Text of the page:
The wait for Minnesotans is over. The $260 tax rebate from Minnesota for eligible individuals, couples and families will start arriving in bank accounts this week. It is estimated that more than two million rebate payments will be sent by September to support families during the back-to-school season.
Tax Rebate From Minnesota: How Much Money To Expect
Legislators approved the tax rebate from Minnesota last session as part of a broader $3 billion tax package. Gov. Tim Walz is expected to hold a news conference Wednesday to announce the start of distribution of the rebate checks.
Minnesota will send more than $1.1 billion in rebate payments to qualifying taxpayers starting this week. The department expects to send about 2.1 million rebates by the end of September.
Initially, payments will be sent through direct deposits, and later paper checks will be mailed to those who haven’t provided their bank information to the state.
“This rebate will help millions of Minnesotans pay for everyday expenses such as groceries, school supplies, rent, or childcare,” Revenue Commissioner Paul Marquart said last month.
Eligible Individuals with a 2021 adjusted gross income of $75,000 or less will get $260. Couples filing a joint 2021 income or property tax return and having an adjusted gross income of $150,000 or less will get $520.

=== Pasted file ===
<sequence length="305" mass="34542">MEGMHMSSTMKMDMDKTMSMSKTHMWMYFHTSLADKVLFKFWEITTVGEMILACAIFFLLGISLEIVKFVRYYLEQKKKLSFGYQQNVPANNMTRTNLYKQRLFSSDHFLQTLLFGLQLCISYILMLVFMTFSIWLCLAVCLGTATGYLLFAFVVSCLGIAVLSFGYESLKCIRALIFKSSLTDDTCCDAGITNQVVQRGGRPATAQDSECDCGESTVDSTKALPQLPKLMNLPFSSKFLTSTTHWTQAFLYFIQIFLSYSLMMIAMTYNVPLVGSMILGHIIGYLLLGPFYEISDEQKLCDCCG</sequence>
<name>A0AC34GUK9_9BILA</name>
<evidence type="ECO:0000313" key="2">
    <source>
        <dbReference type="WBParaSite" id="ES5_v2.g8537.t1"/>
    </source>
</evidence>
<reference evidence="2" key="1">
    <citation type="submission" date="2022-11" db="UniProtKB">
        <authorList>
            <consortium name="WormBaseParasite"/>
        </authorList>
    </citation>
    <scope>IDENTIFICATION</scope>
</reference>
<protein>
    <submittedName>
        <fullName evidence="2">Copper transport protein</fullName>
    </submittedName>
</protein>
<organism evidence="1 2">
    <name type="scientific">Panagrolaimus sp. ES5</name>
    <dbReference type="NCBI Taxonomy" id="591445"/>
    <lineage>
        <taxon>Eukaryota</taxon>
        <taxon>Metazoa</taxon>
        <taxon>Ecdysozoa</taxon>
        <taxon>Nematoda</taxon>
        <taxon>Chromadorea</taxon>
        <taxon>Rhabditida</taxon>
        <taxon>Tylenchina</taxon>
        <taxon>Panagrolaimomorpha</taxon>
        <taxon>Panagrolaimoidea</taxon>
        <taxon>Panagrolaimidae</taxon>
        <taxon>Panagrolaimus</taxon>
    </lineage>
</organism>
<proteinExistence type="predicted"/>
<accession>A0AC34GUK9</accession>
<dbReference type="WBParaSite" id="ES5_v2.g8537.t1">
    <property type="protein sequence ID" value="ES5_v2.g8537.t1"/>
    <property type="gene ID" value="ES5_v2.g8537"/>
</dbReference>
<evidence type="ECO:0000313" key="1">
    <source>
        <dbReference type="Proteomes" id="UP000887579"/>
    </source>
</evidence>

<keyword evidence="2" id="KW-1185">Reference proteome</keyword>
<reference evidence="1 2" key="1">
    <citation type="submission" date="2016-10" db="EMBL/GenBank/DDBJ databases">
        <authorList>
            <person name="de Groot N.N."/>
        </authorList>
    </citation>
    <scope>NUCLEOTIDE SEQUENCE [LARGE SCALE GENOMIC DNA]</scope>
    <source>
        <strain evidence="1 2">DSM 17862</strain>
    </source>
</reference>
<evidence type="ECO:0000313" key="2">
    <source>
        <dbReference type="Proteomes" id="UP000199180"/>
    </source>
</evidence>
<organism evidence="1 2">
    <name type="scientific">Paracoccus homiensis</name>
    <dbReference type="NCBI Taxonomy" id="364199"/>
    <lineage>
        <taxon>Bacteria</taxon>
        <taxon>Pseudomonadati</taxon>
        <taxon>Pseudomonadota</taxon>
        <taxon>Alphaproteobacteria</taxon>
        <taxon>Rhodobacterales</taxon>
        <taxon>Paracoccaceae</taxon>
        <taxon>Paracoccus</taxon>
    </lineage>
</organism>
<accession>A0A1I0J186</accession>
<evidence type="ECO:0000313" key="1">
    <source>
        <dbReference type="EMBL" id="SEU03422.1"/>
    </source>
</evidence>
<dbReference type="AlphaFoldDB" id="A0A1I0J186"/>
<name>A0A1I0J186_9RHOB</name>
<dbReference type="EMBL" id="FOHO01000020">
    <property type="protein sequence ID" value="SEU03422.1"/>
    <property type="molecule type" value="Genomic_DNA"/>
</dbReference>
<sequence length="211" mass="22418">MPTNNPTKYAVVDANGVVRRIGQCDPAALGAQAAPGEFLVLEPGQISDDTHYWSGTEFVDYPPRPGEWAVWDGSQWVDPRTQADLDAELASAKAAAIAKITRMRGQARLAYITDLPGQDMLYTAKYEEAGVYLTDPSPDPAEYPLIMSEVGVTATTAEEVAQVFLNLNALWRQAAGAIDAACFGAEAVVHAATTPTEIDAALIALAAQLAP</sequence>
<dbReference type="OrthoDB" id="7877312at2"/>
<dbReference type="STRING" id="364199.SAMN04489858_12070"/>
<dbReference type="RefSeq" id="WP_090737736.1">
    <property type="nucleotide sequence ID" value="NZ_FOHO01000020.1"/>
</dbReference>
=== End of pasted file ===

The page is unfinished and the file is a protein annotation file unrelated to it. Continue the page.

Further, each dependent (up to three dependents) will get $260 each. So, a couple with three dependents could get up to $1,300 in the form of a tax rebate from Minnesota. It must be noted that taxpayers who don’t meet the income requirements won’t get any rebate money.
Who Will Get The Rebate Money?
Taxpayers don’t need to apply for the Minnesota tax rebate. The department will automatically send the payments to eligible taxpayers based on their 2021 tax return.
Taxpayers who lived in Minnesota for part or all of 2021 will be eligible for the rebate money. Also, taxpayers must have filed their returns (2021 Form M1, Minnesota Individual Income Tax; or 2021 Form M1PR, Homestead Credit Refund for Homeowners and Renter’s Property Tax Refund) by Dec. 31, 2022.
Another requirement is that someone must not have claimed you as a dependent on their 2021 Minnesota income tax return.
It must be noted that taxpayers who died after Jan. 1, 2023, may still qualify for the rebate if they met the other requirements. Also, those who lived in the state for part of the year will qualify for a proportional amount.
According to the department, the rebate money is not taxable and can’t be chipped away to pay any unpaid tax or debts by other agencies. As of now, it isn’t clear if the rebate checks affect federal returns or not.
Visit the Department of Revenue website for more information on the tax rebate from Minnesota.
This article originally appeared on ValueWalk
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